Political history lost one of its minor but critical role players last week. Hubert “Hub” Schlafly died on April 20 of undisclosed causes. Few will recognize the name, but his contribution to political communications is enduring. Schlafly, you see, invented the TelePrompTer.
From the Washington Post’s obituary:
Inspiration for the teleprompter came in the late 1940s from a Broadway actor, Fred Barton, who dreamed up a device that would help him remember his lines. He pitched his idea to Irving Kahn, then vice president for radio and television at 20th Century Fox.
Kahn turned to Mr. Schlafly, director of television research at Fox.
“I said it was a piece of cake,” Mr. Schlafly told the Stamford Advocate newspaper in 2008.
The rest is political history. Barton, Kahn, and Schlafly quit their respective jobs and former TelePrompTer Corp. and their new device debuted on a CBS soap opera in 1950. The following year, as I recount in White House Ghosts, Harry Truman mentioned the new gadget to aide Kenneth Hechler and said it bore looking into. Truman never did use it. “He was a little suspicious of any gimmick that made it appear that he was faking his sincerity of communication,” Hechler later recalled.
Dwight Eisenhower would become the first president to use the device, even though during his initial encounter with the machine, while assembling NATO forces in France in 1951, the machine “ran backwards and every way except properly,” an aide of his later recalled. But he still used a TelePrompTer as president, as have most of his successors.
You would hardly know it, however, given the way conservatives focus on President Obama and his use of the TelePrompTer. Typical is this from Hot Air’s Allahpundit: “Imagine how different our country would be if not for [Schlafly’s] invention. Instead of reading ‘Yes we can’ off a glass screen, The One would have had to read it off an index card. Or maybe even memorize it.” The index card was Ronald Reagan’s preferred way of reading speeches. [See photos of the Obamas behind the scenes.]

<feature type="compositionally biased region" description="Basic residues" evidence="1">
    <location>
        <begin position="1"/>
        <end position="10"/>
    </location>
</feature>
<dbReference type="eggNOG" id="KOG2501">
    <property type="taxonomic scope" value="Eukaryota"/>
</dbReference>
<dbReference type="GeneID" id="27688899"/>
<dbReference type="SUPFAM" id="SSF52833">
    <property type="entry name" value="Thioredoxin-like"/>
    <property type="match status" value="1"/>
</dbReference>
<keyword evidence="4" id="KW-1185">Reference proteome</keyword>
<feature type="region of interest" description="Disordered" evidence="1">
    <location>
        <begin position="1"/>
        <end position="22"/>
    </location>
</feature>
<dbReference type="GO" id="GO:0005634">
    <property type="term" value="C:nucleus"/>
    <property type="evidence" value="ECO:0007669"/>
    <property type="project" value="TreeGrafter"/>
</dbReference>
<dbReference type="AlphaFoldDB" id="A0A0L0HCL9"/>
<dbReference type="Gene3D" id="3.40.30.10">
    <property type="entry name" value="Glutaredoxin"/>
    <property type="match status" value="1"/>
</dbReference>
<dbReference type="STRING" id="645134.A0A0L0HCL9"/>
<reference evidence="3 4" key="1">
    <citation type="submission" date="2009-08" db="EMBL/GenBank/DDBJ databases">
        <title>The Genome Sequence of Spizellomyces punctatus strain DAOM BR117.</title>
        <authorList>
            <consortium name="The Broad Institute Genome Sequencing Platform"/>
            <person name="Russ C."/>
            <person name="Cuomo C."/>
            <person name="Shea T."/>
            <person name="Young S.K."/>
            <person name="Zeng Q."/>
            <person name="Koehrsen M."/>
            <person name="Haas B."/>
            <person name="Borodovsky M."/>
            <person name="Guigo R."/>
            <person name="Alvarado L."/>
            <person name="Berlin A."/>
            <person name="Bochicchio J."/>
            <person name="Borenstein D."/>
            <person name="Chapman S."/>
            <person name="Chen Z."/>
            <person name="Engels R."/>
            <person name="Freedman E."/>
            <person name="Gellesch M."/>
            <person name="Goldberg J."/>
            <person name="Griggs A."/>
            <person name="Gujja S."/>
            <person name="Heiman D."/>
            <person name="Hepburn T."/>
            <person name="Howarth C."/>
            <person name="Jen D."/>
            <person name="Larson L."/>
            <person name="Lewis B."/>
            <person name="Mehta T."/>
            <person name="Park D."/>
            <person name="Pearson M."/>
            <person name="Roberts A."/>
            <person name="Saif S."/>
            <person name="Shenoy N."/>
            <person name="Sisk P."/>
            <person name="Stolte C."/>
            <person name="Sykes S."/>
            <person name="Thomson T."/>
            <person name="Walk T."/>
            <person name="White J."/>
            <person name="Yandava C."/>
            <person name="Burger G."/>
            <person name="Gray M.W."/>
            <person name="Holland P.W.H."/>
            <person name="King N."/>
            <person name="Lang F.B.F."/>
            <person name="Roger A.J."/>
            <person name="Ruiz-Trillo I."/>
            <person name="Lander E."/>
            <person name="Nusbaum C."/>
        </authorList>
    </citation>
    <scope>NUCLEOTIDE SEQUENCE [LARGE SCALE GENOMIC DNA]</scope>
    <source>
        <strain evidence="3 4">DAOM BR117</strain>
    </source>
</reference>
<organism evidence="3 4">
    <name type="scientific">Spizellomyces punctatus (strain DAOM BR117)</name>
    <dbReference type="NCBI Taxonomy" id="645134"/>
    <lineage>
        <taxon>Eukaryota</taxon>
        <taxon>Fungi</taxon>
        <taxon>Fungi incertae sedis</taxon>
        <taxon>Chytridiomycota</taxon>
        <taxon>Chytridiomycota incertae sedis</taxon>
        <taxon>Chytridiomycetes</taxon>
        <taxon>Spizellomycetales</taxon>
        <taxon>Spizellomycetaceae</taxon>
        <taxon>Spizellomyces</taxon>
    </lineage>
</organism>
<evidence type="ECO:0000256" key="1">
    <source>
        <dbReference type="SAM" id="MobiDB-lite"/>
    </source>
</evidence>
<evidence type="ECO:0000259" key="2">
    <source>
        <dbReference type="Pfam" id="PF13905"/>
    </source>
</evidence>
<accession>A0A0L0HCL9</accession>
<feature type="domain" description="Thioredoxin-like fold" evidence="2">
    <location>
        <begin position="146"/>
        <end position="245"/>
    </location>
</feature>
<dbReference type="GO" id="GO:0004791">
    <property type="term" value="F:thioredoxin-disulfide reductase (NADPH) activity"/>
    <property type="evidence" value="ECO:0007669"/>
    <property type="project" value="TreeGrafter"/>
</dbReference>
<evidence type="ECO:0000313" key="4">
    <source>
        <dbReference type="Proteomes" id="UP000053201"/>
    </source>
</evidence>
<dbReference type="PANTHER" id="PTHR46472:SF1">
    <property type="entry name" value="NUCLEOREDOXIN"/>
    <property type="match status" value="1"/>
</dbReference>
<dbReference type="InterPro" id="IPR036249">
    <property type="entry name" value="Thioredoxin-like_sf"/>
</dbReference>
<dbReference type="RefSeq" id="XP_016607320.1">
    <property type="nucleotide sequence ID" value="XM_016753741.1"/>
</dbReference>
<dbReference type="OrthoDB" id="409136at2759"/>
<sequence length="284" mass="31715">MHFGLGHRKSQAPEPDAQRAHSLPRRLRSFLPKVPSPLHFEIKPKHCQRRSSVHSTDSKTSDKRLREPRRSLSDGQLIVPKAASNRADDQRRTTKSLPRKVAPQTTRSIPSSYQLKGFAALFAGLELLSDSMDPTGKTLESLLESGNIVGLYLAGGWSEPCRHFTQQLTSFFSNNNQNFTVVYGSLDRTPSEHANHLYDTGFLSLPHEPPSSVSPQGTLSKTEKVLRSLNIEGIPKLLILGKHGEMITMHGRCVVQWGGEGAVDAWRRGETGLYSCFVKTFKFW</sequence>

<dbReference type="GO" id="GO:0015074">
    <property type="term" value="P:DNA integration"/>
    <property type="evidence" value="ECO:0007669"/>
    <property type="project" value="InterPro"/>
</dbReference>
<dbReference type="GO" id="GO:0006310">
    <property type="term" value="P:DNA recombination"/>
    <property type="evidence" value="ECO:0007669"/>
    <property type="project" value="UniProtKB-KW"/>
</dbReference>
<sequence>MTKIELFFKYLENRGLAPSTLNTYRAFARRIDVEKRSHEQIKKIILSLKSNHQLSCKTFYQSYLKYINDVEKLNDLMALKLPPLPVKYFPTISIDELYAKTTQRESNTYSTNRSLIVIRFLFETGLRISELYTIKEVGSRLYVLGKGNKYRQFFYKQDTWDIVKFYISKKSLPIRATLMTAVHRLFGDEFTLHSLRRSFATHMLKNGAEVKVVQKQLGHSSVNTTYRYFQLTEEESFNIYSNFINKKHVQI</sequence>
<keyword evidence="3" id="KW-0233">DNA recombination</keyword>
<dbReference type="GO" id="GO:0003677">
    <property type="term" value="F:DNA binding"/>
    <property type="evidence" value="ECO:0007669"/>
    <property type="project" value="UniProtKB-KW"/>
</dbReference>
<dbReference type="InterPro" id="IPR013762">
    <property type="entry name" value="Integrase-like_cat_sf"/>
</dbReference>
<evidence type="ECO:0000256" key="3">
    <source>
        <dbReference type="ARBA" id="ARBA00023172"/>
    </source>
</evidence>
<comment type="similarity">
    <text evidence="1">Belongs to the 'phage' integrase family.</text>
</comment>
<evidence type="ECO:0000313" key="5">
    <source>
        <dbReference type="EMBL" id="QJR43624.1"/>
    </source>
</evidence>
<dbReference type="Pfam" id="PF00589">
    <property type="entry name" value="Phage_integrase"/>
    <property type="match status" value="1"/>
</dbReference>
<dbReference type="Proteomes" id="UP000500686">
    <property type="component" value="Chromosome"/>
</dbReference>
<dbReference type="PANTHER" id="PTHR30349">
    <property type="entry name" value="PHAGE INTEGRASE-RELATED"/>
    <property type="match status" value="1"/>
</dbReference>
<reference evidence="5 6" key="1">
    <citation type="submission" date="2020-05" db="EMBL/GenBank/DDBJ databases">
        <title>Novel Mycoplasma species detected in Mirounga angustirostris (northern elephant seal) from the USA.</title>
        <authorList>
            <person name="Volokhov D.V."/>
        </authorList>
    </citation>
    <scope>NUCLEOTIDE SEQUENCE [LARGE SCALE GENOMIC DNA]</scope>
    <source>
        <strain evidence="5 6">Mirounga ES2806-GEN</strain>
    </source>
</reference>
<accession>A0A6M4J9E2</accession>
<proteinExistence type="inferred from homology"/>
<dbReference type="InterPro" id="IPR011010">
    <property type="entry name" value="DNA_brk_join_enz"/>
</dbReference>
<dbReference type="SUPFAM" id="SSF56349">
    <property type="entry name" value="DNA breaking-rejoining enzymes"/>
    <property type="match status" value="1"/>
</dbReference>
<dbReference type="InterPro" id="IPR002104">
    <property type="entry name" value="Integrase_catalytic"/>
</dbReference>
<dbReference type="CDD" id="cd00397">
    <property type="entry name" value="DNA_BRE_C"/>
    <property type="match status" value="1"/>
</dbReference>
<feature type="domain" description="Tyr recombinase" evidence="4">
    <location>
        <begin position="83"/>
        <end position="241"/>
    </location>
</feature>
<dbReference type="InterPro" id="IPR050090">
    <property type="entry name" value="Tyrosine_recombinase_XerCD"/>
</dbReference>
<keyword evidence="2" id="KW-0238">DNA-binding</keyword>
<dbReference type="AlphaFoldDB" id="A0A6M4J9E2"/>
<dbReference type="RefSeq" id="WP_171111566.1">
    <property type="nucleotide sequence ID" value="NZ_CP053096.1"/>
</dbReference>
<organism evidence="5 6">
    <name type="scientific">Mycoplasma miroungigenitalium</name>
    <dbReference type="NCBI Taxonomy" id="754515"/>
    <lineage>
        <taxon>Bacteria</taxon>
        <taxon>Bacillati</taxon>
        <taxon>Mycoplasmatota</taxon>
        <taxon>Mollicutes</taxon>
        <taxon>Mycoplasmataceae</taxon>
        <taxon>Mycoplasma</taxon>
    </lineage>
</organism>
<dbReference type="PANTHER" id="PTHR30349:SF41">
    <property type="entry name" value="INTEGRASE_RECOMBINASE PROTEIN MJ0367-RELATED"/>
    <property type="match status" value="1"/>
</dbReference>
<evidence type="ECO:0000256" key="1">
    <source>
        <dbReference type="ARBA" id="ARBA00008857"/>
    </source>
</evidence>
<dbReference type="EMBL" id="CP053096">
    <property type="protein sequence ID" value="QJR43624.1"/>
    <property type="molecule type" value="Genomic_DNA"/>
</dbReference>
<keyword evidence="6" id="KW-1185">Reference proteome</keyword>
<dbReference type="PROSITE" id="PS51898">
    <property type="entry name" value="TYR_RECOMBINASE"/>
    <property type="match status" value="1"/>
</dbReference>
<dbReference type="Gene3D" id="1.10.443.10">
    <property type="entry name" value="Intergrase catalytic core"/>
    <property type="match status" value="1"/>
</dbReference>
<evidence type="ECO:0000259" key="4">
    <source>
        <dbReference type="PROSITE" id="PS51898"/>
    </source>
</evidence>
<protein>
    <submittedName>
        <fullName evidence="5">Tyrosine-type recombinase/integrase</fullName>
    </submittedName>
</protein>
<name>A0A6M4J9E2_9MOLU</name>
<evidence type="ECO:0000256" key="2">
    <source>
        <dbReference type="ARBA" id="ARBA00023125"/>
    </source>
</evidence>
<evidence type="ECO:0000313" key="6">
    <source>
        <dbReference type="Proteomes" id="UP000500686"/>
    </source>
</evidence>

It’s not clear why reading prepared remarks from index cards is morally superior to reading from a TelePrompTer. I addressed the Obama/TelePrompTer “issue” two years ago:
Let's be clear on the criticism here: The president uses prepared remarks. Horrors.
The teleprompter is a fancy version of a prepared text. Used skillfully, it enables a speaker to deliver a speech more effectively because one does not have to look down periodically to read one's speech. But it's an acquired skill, and not one easily learned, which is why presidents (and others) are sometimes loath to use the thing.
So it's a fault that he values words enough to prepare them in advance and then stick to the rhetorical plan? The fact that he's the most gifted orator of his generation is the residue of hard work and design, not of coasting on raw talent. That's to be commended.
The teleprompter criticism implies that he is merely a fine voice delivering someone else's speeches. But Obama is an accomplished author in his own right and is widely reported to be deeply engaged in the composition of his own speeches. And few who have watched his performances at press events and town hall-type meetings since he took office could argue that he is an empty suit.
It’s an inane criticism, but a mystifyingly enduring one.